One Man Against the World: The Tragedy of Richard Nixon
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A shocking and riveting look at one of the most dramatic and disastrous presidencies in US history, from Pulitzer Prize and National Book Award winner Tim Weiner
Based largely on documents declassified only in the last few years, One Man Against the World paints a devastating portrait of a tortured yet brilliant man who led the country largely according to a deep-seated insecurity and distrust of not only his cabinet and congress, but the American population at large. In riveting, tick-tock prose, Weiner illuminates how the Vietnam War and the Watergate controversy that brought about Nixon's demise were inextricably linked. From the hail of garbage and curses that awaited Nixon upon his arrival at the White House, when he became the president of a nation as deeply divided as it had been since the end of the Civil War, to the unprecedented action Nixon took against American citizens, who he considered as traitorous as the army of North Vietnam, to the infamous break-in and the tapes that bear remarkable record of the most intimate and damning conversations between the president and his confidantes, Weiner narrates the history of Nixon's anguished presidency in fascinating and fresh detail.
A crucial new look at the greatest political suicide in history, One Man Against the World leaves us not only with new insight into this tumultuous period, but also into the motivations and demons of an American president who saw enemies everywhere, and, thinking the world was against him, undermined the foundations of the country he had hoped to lead.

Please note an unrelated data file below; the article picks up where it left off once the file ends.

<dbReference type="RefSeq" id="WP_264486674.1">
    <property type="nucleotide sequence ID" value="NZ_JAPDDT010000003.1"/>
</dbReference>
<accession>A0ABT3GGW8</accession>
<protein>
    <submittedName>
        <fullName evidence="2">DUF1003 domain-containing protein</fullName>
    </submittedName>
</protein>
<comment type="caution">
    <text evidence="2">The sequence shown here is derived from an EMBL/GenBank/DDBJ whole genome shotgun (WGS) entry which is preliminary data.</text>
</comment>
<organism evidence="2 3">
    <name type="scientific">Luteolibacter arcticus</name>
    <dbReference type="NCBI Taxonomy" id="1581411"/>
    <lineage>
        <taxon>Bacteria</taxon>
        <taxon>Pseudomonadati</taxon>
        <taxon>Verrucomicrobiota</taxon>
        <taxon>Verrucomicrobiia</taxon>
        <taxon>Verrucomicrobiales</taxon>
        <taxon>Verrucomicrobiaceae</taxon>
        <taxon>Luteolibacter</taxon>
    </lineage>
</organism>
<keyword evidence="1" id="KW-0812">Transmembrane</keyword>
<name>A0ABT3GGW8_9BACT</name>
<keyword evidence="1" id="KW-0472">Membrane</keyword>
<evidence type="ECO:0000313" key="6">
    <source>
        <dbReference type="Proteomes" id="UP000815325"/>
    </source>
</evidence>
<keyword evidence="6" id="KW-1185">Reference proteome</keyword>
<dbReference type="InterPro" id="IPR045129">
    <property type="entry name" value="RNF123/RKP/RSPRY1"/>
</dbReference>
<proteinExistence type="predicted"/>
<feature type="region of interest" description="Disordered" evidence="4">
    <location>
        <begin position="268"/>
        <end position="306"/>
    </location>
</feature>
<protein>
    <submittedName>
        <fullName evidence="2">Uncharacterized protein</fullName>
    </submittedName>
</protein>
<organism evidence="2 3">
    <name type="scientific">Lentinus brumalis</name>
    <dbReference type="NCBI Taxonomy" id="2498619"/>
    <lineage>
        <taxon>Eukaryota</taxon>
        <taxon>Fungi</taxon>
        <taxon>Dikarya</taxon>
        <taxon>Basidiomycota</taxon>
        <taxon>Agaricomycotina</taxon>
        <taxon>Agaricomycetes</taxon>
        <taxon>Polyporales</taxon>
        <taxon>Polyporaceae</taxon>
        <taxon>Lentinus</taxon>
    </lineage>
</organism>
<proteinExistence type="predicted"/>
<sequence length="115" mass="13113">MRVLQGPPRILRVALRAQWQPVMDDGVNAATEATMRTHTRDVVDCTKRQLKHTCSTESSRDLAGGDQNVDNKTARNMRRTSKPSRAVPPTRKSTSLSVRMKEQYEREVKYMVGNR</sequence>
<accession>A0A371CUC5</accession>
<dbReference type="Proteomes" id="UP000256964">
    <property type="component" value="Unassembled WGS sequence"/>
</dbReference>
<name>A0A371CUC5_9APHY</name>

personal use only. You may not make this e-book publicly available in any way. Copyright infringement is against the law. If you believe the copy of this e-book you are reading infringes on the author’s copyright, please notify the publisher at: us.macmillanusa.com/piracy. To Kate, Emma, and Ruby Doyle, with everlasting love Author’s Note Balzac once wrote that politicians are “monsters of self-possession.” Yet while we may show this veneer on the outside, inside the turmoil becomes almost
CINCPAC [Adm. John S. McCain] and COMUSMACV [Gen. Creighton Abrams] that ‘the political situation here is not good.’ The President considered that public opinion would hold ‘until about October,’ when some further action on his part would be required.” The complete text of this history is online at http://www.dtic.mil/doctrine/doctrine/history/jcsvietnam_69_70.pdf. “Convey the impression that Nixon is somewhat ‘crazy’”: Leonard Garment, Crazy Rhythm (Boston: Perseus Books, 1999), pp. 174–77.
casualties is being thrown at me at every juncture: in the press, by the Secretary of Defense, at the White House and on the Hill,” General Wheeler, chairman of the Joint Chiefs of Staff, wrote to General Abrams in Saigon on April 3. “I am concerned that decisions could be made in response to strong pressure inside and on the administration to seek a settlement of the war.” Both men had been commanders in World War II under General Eisenhower, who had died the week before, on March 28. Like Ike,
foreign minister Gromyko for more than three hours, first in the Oval Office with their aides, then alone with their interpreters in the president’s Executive Office Building hideaway. Gromyko, who had held his post since 1957 and had served as ambassador to the United States during World War II, was perfectly diplomatic, but deeply pessimistic about Vietnam. He said there was no prospect for peace “unless the United States was willing to work out the timing for withdrawal of its troops, and
Richard Kleindienst, telephoned a loyal assistant, L. Patrick Gray. “Pat, I am going to appoint you acting director of the FBI,” he said. “You have to be joking,” Gray replied. Gray, crew-cut, bullet-headed, a former naval commander, had known Nixon since 1947. Gray had been chosen for one reason: he was fiercely loyal to the president. He revered him. He soon learned to fear him. He immediately went to the White House, where Nixon gave him some wisdom. “Never, never figure that anyone’s your